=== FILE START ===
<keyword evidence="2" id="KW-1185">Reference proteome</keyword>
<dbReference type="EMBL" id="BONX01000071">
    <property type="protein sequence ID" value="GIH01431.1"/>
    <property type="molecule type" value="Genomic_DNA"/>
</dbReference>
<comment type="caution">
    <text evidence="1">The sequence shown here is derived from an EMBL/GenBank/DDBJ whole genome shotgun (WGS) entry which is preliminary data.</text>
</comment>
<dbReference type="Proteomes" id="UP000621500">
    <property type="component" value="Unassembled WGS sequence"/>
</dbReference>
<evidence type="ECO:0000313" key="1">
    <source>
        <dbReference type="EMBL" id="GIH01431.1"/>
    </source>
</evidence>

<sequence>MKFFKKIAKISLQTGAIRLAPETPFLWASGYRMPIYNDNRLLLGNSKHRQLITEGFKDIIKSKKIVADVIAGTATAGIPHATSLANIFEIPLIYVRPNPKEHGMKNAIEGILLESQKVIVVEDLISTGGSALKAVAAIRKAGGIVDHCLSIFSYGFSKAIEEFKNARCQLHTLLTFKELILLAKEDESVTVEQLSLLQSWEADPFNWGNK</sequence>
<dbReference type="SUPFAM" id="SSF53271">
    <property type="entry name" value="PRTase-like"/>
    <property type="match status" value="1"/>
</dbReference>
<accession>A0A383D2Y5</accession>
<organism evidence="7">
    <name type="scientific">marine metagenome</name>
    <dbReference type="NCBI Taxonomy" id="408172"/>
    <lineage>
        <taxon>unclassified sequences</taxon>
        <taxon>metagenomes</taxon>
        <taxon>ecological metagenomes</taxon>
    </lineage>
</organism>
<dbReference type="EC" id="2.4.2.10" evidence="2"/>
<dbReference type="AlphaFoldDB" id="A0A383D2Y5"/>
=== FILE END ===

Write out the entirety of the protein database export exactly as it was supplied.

<keyword evidence="2" id="KW-1185">Reference proteome</keyword>
<dbReference type="EMBL" id="BONX01000071">
    <property type="protein sequence ID" value="GIH01431.1"/>
    <property type="molecule type" value="Genomic_DNA"/>
</dbReference>
<comment type="caution">
    <text evidence="1">The sequence shown here is derived from an EMBL/GenBank/DDBJ whole genome shotgun (WGS) entry which is preliminary data.</text>
</comment>
<dbReference type="Proteomes" id="UP000621500">
    <property type="component" value="Unassembled WGS sequence"/>
</dbReference>
<evidence type="ECO:0000313" key="1">
    <source>
        <dbReference type="EMBL" id="GIH01431.1"/>
    </source>
</evidence>

<sequence>MKFFKKIAKISLQTGAIRLAPETPFLWASGYRMPIYNDNRLLLGNSKHRQLITEGFKDIIKSKKIVADVIAGTATAGIPHATSLANIFEIPLIYVRPNPKEHGMKNAIEGILLESQKVIVVEDLISTGGSALKAVAAIRKAGGIVDHCLSIFSYGFSKAIEEFKNARCQLHTLLTFKELILLAKEDESVTVEQLSLLQSWEADPFNWGNK</sequence>
<dbReference type="SUPFAM" id="SSF53271">
    <property type="entry name" value="PRTase-like"/>
    <property type="match status" value="1"/>
</dbReference>
<accession>A0A383D2Y5</accession>
<organism evidence="7">
    <name type="scientific">marine metagenome</name>
    <dbReference type="NCBI Taxonomy" id="408172"/>
    <lineage>
        <taxon>unclassified sequences</taxon>
        <taxon>metagenomes</taxon>
        <taxon>ecological metagenomes</taxon>
    </lineage>
</organism>
<dbReference type="EC" id="2.4.2.10" evidence="2"/>
<dbReference type="AlphaFoldDB" id="A0A383D2Y5"/>